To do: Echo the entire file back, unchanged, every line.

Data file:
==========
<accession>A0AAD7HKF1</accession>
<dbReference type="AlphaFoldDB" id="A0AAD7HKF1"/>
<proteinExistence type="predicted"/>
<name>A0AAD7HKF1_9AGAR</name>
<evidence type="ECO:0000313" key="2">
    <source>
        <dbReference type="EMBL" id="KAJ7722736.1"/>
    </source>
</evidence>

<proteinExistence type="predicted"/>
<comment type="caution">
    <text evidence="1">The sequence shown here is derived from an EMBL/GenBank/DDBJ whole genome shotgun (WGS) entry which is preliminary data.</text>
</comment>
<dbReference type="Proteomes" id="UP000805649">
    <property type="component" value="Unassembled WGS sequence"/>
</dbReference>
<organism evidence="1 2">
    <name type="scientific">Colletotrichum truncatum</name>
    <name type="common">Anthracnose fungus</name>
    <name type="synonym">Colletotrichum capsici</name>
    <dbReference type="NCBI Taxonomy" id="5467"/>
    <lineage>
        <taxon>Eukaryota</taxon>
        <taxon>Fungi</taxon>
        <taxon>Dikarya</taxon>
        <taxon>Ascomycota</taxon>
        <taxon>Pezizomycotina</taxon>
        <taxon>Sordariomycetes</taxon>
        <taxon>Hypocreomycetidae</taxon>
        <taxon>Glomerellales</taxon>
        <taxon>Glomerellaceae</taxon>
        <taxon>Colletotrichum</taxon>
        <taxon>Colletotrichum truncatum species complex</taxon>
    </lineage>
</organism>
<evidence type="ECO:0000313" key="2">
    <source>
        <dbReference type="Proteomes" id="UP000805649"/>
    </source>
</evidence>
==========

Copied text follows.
<accession>A0AAD7HKF1</accession>
<dbReference type="AlphaFoldDB" id="A0AAD7HKF1"/>
<proteinExistence type="predicted"/>
<name>A0AAD7HKF1_9AGAR</name>
<evidence type="ECO:0000313" key="2">
    <source>
        <dbReference type="EMBL" id="KAJ7722736.1"/>
    </source>
</evidence>

<proteinExistence type="predicted"/>
<comment type="caution">
    <text evidence="1">The sequence shown here is derived from an EMBL/GenBank/DDBJ whole genome shotgun (WGS) entry which is preliminary data.</text>
</comment>
<dbReference type="Proteomes" id="UP000805649">
    <property type="component" value="Unassembled WGS sequence"/>
</dbReference>
<organism evidence="1 2">
    <name type="scientific">Colletotrichum truncatum</name>
    <name type="common">Anthracnose fungus</name>
    <name type="synonym">Colletotrichum capsici</name>
    <dbReference type="NCBI Taxonomy" id="5467"/>
    <lineage>
        <taxon>Eukaryota</taxon>
        <taxon>Fungi</taxon>
        <taxon>Dikarya</taxon>
        <taxon>Ascomycota</taxon>
        <taxon>Pezizomycotina</taxon>
        <taxon>Sordariomycetes</taxon>
        <taxon>Hypocreomycetidae</taxon>
        <taxon>Glomerellales</taxon>
        <taxon>Glomerellaceae</taxon>
        <taxon>Colletotrichum</taxon>
        <taxon>Colletotrichum truncatum species complex</taxon>
    </lineage>
</organism>
<evidence type="ECO:0000313" key="2">
    <source>
        <dbReference type="Proteomes" id="UP000805649"/>
    </source>
</evidence>